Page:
What Will Happen to my Sick Child After I'm Gone?
Updated: Apr 9
By: Radha S., Alachua County
My daughter was placed with us as a foster child at 3 months old and her adoption was finalized just before her third birthday. As a child she was active and pretty healthy, up until 7th grade. During that time, she suffered a series of traumatic experiences that left her scarred physically and mentally. After 18 months of pain, she was finally diagnosed with juvenile arthritis, a debilitating condition which made it difficult for her to experience a typical adolescence.
The pain was primarily in her knees, spine, jaw, and toes. She could no longer dance, her life passion, or play clarinet in the band, as these activities caused too much pain. She finished eighth grade, but beginning with the first week of high school, the arthritis moved into joints it hadn't been before. She had braces on her wrists and ended up in a wheelchair by the 6th week of school. Medications she tried burned holes in her stomach or destroyed her immune system response so she ended up sick for months. She missed most of high school because of the physical pain, medication side effects, fatigue, and the major depressive disorder and anxiety that followed. She recently turned 21 and lost her Medicaid insurance coverage that she had had all her life because she had been in foster care.
We applied for social security disability for her just before she turned 18 years old. We waited three and a half years only for her application to be rejected. We are currently appealing the decision. In the meantime, she has no health insurance and struggles with physical and mental illnesses. It's not the worst case of arthritis or the worst case of depression, but together they are debilitating most of the time. Luckily, we have been able to find a financial assistance program through the local hospital. There she can see a doctor regularly, but we have co-pay fees out of pocket. While she would like to work, her condition makes it very difficult for her to be consistent. She doesn’t know how she will feel from one day to the next. Ten days ago she was doing pretty well. This past week, she has been having a bad flare up. Last night she was crying because the pain was so bad. We can't think of a type of employment she can do that could accommodate her inability to be counted on to show up to work day after day.
I’ve retired early from my career to be my daughter’s caregiver. I work part time as a consultant and have been able to purchase health insurance for myself through the Marketplace. This has been a lifesaver for me. However, even with medication my daughter is not able to live independently. The arthritis causes her joints to lock-up randomly. She has had several falls and, in the past, has been afraid to shower for fear that her hips might lock up. Her depression and anxiety can keep her isolated, but she is now more aware of the warning signs of a mental break. I worked for several years in the mental health field and have quite a bit of training working with families and teens. Those skills have helped me guide my daughter through some very difficult years. When she would get depressed as a teen, it felt like she was being wiped out by a tsunami. Now when the depression arises, it’s like a wave, and she has learned to ride the wave to get to the other side.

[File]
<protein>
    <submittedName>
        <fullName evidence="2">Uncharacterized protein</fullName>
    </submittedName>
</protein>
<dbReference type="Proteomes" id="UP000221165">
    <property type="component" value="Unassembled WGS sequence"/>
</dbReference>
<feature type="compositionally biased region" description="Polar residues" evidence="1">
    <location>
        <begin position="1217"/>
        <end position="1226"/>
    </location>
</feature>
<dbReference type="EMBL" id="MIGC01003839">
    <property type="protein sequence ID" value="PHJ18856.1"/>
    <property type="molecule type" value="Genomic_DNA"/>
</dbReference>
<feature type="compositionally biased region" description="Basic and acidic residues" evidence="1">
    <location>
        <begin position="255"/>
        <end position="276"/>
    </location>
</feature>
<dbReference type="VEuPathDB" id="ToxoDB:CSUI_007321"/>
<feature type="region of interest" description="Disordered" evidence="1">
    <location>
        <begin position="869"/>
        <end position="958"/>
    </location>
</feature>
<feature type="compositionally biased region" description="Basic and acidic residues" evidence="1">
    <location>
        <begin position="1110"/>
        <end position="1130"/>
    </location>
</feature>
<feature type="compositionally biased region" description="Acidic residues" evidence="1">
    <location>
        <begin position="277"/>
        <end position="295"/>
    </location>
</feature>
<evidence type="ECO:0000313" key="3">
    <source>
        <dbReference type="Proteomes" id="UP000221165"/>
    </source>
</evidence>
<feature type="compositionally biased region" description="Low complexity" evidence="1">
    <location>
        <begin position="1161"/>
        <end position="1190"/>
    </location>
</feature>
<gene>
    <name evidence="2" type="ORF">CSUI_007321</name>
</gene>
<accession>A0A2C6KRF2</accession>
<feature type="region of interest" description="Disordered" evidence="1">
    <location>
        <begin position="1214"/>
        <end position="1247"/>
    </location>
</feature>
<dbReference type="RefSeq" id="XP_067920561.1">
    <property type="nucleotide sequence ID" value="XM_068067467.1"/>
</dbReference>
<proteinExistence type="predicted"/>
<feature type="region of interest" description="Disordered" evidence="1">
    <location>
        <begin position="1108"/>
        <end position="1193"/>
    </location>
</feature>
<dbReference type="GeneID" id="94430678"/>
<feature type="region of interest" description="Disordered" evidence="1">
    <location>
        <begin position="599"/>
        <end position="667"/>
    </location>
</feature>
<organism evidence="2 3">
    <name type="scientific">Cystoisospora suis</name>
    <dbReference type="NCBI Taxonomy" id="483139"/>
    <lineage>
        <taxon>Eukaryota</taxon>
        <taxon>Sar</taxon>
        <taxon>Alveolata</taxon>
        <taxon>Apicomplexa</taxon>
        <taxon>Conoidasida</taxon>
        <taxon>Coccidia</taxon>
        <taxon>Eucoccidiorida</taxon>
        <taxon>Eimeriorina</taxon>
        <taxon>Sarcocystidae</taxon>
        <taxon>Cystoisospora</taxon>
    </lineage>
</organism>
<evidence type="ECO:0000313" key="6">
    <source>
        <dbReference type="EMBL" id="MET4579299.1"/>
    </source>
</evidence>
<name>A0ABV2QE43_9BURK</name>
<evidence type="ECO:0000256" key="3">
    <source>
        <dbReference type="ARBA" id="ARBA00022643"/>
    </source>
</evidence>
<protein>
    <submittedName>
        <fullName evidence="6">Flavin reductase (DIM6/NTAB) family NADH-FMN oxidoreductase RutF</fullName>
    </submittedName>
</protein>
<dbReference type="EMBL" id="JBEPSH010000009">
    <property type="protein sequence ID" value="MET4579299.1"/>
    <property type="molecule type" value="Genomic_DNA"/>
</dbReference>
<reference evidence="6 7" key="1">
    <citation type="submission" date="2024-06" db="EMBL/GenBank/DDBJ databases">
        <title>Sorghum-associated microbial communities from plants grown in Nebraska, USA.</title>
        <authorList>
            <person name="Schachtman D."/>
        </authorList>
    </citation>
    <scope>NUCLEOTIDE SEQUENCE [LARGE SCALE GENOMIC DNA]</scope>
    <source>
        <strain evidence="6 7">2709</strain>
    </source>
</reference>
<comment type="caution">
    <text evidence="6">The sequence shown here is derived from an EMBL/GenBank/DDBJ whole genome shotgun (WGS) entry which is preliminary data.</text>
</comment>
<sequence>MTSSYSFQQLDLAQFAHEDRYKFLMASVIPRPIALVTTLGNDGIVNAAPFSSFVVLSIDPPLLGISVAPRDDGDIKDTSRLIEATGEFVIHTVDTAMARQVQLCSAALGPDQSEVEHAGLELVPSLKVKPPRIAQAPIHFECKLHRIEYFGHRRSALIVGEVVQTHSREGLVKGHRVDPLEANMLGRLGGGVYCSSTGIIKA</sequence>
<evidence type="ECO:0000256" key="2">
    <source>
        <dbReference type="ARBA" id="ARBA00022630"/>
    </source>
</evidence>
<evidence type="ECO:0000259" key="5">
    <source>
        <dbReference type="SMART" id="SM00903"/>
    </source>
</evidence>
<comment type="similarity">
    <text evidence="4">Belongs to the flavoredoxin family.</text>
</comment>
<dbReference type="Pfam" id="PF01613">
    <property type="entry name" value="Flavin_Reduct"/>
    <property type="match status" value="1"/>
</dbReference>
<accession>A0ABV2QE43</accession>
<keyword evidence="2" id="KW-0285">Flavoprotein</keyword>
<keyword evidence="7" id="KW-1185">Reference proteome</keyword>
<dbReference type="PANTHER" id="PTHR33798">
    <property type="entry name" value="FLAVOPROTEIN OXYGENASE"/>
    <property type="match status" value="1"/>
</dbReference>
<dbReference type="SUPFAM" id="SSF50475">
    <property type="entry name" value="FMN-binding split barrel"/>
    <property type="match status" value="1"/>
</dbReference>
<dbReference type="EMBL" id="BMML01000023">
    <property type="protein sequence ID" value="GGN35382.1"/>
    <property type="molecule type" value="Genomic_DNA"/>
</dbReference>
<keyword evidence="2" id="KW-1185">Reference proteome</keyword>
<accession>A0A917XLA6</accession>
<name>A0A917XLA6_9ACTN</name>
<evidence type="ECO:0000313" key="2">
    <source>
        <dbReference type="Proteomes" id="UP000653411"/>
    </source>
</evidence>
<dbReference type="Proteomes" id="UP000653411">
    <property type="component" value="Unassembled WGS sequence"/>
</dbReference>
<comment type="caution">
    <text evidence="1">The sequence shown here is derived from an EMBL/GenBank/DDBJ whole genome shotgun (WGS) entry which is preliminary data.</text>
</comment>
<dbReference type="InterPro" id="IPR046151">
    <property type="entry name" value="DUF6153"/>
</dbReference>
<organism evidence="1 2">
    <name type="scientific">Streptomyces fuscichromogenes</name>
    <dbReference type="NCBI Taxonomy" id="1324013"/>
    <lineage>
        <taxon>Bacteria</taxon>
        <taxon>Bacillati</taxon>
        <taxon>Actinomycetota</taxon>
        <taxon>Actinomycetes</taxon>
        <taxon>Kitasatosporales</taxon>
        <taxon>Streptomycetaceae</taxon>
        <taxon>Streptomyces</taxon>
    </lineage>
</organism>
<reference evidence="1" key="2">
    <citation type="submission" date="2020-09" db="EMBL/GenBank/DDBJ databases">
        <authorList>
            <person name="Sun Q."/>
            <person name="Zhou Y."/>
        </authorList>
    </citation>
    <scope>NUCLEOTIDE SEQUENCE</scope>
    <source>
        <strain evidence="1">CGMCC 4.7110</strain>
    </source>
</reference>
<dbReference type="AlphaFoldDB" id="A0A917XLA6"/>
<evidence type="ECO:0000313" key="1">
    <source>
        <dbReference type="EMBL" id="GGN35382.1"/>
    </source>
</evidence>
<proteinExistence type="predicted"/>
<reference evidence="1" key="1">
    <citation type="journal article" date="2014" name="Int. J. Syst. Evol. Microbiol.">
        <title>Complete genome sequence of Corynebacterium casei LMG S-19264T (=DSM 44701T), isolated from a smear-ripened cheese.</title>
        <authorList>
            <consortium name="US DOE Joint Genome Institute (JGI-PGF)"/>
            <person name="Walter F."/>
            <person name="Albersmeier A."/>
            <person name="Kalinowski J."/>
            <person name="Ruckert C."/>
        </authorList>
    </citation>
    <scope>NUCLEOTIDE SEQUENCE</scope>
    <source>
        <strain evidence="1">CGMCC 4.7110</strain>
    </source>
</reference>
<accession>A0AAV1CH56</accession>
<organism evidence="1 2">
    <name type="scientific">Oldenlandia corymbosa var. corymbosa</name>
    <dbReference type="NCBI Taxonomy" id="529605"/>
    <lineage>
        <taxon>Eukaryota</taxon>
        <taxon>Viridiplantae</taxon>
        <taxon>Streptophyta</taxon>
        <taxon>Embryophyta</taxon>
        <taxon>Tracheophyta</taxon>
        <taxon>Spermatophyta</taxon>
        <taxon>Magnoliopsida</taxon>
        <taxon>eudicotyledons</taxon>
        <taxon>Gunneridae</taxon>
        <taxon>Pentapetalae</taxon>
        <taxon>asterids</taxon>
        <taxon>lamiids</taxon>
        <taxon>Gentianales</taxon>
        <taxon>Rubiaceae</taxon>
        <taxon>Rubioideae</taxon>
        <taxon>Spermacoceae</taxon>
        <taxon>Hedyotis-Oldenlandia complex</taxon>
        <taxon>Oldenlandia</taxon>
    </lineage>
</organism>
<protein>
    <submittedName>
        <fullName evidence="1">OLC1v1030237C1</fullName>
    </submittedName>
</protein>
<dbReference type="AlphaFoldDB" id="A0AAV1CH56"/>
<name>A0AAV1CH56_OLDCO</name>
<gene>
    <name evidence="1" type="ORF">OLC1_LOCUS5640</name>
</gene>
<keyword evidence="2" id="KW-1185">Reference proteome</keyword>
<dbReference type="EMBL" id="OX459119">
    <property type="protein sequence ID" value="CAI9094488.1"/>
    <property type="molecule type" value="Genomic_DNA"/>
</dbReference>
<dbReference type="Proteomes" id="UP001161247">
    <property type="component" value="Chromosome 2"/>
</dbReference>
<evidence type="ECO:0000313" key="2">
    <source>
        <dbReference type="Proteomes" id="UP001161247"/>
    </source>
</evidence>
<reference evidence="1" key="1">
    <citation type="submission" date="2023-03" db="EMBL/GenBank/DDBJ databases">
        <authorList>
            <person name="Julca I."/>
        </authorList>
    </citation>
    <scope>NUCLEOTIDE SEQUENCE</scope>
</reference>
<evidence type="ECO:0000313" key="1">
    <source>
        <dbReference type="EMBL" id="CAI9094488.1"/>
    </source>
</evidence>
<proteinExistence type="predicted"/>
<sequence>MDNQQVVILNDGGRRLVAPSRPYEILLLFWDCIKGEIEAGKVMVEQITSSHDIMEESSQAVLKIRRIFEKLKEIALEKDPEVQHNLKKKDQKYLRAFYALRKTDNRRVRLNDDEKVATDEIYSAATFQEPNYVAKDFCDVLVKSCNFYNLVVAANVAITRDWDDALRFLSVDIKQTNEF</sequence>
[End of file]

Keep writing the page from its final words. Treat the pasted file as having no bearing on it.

To assist my daughter, I have learned to navigate programs that assist with food, health insurance, and housing. My son has also been a huge advocate and supporter of his sister. If she could get on Disability, many of her problems would be resolved. She would have a small income which could be used to pay her rent (they adjust rent to income in the HUD subsidized apartment we have moved into) and most importantly she would automatically have health insurance.
My daughter’s health conditions have significantly changed our lives. I’m currently 60 years old and she’s 21. I’m likely to die before her. I can’t help but worry about what will happen to my daughter after I’m gone. Right now, we are trying to take it one day at a time. My daughter is currently working on her GED and thinking about college or a short-term job training program. She is interested in building things. But most of the trades (carpentry, welding, etc.) require physical strength and stamina. I would love for her to be physically and mentally healthy so that she could have the life she chooses.
Much as she loves me and appreciates my assistance, she doesn't want to be obliged to live with me forever due to her own poor health issues. I can see her being a peer counselor and helping those who have similar issues someday. Nobody chooses to have mental or physical illnesses. The next big hurdle for our family is her disability appeal. If she qualifies for disability, she will also receive Medicaid. If she doesn’t get the Medicaid, I’m not sure what we will do. I just don’t know. There is not another option.